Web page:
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The Department of Justice (DOJ) has given the go-ahead to a proposed merger between GE’s oil and gas business division and Baker Hughes that will create an oilfield service company bigger than Halliburton, second only to Schlumberger. The DOJ granted its approval in exchange for GE agreeing to sell its GE Water & Process Technologies unit. GE arranged to part with GE Water earlier this year, inking a deal with French Suez to sell it for US$3.4 billion.
The merger has already been cleared by the European Commission as well, unconditionally. Now that the DoJ has also backed the deal, Baker Hughes will put it to the vote at the end of this month.
GE, meanwhile, announced that its chief executive Jeff Immelt will retire at the end of this year, to be replaced by the head of GE Healthcare, John Flannery.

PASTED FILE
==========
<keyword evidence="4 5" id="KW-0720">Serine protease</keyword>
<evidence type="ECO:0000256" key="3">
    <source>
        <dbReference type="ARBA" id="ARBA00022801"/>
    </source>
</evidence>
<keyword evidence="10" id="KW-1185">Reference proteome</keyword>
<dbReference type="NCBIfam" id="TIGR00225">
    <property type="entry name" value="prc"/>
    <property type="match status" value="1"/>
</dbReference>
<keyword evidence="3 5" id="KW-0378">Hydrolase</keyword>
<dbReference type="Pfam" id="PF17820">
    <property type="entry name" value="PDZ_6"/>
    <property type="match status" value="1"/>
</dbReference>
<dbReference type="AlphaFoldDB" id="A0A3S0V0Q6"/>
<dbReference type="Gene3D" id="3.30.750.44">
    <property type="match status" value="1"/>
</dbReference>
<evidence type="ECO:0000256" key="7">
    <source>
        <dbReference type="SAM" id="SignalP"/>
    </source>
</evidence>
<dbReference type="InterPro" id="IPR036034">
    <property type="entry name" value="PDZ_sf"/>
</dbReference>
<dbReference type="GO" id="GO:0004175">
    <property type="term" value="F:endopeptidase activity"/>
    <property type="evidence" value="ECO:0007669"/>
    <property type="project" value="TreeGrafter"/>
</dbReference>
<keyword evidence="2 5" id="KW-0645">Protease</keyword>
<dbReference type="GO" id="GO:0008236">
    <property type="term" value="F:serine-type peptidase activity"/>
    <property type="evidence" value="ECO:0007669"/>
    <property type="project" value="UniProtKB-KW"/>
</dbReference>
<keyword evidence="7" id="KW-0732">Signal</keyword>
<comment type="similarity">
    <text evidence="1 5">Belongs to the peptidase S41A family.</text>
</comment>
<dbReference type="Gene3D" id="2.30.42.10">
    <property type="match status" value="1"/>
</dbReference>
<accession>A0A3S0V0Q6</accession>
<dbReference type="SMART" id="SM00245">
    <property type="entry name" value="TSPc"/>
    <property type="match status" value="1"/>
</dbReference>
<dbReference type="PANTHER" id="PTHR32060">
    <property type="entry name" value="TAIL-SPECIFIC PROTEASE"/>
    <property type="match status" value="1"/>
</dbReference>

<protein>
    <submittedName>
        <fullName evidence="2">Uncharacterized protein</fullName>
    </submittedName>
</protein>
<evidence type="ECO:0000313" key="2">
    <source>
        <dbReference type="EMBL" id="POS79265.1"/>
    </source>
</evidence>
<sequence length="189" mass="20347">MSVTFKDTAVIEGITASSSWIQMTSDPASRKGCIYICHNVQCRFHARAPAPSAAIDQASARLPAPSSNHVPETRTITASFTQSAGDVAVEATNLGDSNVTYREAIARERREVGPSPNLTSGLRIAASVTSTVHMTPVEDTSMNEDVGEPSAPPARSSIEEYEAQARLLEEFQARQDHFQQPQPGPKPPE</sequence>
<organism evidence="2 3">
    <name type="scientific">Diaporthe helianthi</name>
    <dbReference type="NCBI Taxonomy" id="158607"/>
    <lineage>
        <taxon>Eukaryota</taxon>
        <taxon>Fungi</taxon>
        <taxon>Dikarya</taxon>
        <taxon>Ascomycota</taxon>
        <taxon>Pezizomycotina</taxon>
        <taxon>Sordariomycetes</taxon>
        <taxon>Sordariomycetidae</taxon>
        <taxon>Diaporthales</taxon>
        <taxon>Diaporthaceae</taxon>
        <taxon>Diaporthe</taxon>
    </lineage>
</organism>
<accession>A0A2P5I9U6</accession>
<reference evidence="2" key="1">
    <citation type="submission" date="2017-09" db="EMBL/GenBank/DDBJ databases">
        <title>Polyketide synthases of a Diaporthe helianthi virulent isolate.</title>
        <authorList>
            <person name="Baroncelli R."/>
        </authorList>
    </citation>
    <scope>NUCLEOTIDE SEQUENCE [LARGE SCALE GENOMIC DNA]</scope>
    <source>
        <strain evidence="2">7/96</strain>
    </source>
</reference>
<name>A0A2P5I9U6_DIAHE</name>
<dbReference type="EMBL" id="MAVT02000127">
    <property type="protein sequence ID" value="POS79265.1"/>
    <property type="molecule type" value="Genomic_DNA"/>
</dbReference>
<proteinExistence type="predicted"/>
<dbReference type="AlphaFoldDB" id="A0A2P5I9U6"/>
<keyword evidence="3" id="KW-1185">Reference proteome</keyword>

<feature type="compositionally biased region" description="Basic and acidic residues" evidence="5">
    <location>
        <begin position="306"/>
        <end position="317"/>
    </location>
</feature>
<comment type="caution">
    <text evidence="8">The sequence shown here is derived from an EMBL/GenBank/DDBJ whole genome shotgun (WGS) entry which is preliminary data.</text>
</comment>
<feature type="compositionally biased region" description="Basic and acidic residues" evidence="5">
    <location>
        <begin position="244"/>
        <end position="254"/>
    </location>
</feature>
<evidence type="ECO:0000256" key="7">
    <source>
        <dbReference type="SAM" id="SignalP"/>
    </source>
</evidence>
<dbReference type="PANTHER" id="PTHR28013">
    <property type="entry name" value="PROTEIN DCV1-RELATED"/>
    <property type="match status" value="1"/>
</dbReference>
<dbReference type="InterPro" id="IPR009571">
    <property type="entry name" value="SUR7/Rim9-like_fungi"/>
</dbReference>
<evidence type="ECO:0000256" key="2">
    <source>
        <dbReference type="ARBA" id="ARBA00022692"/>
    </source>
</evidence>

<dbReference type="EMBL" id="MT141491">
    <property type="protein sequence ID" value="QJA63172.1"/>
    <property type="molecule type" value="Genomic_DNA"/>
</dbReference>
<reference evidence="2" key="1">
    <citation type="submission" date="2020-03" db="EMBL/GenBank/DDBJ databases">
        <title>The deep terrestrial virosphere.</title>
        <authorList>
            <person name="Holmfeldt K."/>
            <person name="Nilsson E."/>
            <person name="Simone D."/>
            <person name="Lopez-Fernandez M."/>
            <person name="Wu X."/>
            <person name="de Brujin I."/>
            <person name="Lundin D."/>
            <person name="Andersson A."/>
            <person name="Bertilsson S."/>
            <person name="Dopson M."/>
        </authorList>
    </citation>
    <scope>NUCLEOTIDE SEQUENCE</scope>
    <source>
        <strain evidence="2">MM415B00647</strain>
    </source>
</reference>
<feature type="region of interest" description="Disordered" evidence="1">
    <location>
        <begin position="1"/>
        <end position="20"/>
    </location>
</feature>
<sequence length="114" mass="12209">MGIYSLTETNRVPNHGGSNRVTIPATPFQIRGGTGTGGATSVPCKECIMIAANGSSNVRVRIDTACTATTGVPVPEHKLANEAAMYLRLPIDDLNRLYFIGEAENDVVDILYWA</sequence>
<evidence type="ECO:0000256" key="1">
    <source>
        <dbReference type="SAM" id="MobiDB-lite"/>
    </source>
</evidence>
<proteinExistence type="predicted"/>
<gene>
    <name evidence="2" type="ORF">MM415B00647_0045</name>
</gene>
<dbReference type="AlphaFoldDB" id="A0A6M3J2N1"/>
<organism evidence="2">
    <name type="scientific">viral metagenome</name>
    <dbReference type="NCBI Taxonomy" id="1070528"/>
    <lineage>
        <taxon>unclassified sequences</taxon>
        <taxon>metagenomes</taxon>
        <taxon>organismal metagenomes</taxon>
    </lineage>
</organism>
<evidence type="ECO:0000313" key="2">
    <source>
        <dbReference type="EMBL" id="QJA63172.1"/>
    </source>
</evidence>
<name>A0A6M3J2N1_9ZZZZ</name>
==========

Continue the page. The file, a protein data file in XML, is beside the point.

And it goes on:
Earlier in June, the two companies announced the new executive team that will head the combined company after the merger. The company will be headed by GE Oil & Gas CEO Lorenzo Simonelli, and will include senior executives from both companies.
Baker Hughes was last year the fifth-largest oilfield service provider in the world based on revenues, after Schlumberger, Halliburton, Saipem, and Transocean. After the deal it will become the world’s second-largest. According to Bloomberg, prior to the DOJ announcement, shares in Baker Hughes gained 1.1 percent, to settle at US$56.16.
After the merger is completed, Baker Hughes will be incorporated into GE, which will have a 62.5-percent share in the company.
Three years ago, Halliburton started takeover negotiations with Baker Hughes, but the process was terminated last year, after it ran into regulatory opposition. The US$28-billion tie-up would have created an oilfield service mammoth, much bigger than Schlumberger. With GE, there aren’t this many overlapping operations, and the two companies would be better able to reap the benefits of their merger.
By Irina Slav for Oilprice.com
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Irina is a writer for Oilprice.com with over a decade of experience writing on the oil and gas industry.